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Although evidence from psychosis patients demonstrates the adverse effects of cannabis use (CU) at a young age and that the rate of CU is high in subgroups of young violent patients with psychotic disorders, little is known about the possible effect of the age of onset of CU on later violent behaviors (VB). So, we aimed to explore the impact of age at onset of CU on the risk of displaying VB in a cohort of early psychosis patients.
Data were collected prospectively over a 36-month period in the context of an early psychosis cohort study. A total of 265 patients, aged 18–35 years, were included in the study. Logistic regression was performed to assess the link between age of onset of substance use and VB.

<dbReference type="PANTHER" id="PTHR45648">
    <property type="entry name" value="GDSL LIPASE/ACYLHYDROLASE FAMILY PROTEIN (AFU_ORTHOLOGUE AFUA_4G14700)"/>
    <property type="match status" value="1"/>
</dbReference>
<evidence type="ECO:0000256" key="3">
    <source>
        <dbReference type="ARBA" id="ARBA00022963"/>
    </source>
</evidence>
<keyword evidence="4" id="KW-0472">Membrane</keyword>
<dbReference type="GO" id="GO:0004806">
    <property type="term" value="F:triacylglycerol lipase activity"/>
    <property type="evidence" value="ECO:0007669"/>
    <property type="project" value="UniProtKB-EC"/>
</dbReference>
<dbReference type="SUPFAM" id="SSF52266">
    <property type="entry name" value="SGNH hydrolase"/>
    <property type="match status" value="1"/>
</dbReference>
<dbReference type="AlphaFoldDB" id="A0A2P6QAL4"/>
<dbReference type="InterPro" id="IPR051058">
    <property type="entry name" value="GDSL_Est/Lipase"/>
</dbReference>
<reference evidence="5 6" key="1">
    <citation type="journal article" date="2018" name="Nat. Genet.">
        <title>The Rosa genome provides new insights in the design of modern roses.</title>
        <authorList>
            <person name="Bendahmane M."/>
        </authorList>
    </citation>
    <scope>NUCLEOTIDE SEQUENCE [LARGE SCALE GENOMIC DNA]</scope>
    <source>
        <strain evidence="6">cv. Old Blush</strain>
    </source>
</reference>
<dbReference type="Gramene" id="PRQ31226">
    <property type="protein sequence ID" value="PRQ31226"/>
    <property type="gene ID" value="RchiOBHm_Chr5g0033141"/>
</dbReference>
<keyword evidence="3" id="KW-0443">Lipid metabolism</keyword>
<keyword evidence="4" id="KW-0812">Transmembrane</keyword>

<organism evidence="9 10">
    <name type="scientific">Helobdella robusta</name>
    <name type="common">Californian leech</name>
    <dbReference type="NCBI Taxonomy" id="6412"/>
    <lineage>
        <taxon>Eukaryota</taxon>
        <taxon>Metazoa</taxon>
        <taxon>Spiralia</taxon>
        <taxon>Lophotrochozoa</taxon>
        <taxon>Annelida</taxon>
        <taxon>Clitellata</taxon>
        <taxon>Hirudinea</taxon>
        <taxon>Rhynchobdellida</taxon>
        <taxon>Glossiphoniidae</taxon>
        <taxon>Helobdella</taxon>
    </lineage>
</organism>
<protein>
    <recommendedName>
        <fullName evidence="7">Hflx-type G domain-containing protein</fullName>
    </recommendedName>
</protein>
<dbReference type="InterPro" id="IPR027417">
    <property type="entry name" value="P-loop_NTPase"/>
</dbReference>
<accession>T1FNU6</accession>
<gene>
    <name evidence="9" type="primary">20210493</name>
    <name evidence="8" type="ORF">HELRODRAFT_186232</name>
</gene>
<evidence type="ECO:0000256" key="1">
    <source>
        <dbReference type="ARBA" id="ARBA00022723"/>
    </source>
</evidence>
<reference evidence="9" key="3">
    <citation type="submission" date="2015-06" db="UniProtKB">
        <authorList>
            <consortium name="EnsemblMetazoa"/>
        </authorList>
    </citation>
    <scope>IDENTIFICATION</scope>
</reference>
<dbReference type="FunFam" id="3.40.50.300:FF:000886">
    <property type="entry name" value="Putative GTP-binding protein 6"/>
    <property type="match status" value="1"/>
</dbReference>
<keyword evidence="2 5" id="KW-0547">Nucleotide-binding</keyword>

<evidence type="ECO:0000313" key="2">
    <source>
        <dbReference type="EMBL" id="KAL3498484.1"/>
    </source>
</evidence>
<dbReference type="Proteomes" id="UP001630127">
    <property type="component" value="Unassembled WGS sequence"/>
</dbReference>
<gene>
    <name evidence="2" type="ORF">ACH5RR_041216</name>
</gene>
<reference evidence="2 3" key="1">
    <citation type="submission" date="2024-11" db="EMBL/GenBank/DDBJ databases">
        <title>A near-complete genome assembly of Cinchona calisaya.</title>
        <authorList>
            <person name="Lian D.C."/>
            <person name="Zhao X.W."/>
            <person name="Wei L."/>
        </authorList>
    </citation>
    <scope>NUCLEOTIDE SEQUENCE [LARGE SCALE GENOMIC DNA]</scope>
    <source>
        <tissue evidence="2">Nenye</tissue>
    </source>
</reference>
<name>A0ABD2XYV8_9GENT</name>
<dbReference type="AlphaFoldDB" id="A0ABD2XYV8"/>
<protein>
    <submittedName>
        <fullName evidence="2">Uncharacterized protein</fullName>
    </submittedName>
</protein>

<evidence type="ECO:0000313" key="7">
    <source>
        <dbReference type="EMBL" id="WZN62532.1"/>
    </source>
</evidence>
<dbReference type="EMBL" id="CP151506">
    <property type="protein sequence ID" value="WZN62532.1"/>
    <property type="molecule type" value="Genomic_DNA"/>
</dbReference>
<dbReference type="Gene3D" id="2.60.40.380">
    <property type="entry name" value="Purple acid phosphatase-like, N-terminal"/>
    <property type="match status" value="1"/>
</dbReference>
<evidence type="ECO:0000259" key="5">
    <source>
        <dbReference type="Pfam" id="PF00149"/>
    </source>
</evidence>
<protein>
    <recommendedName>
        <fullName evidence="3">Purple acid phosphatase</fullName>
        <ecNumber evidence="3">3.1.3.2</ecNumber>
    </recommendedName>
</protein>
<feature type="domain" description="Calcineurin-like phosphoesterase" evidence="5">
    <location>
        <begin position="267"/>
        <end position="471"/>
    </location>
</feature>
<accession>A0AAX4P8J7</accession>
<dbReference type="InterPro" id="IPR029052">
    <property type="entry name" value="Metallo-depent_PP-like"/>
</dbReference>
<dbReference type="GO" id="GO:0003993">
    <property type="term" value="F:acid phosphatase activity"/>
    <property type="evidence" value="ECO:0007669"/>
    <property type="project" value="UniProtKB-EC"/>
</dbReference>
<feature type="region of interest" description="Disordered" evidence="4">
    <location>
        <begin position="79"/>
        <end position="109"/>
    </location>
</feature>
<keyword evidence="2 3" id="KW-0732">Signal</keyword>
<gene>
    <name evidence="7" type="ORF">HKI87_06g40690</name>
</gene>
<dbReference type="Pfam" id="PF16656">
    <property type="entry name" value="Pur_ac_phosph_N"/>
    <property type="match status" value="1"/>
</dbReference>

Among the 265 patients, 72 had displayed VB and 193 had not. While violent patients began using cannabis on average at age 15.29 (0.45), nonviolent patients had started on average at age 16.97 (0.35) (p = 0.004). Early-onset CU (up to age 15) was a risk factor for VB (odds ratio = 4.47, confidence interval [CI]: 1.13–20.06) when the model was adjusted for age group, other types of substance use, being a user or a nonuser and various violence risk factors and covariates. History of violence and early CU (until 15) were the two main risk factors for VB.
Our results suggest that early-onset CU may play a role in the emergence of VB in early psychosis.
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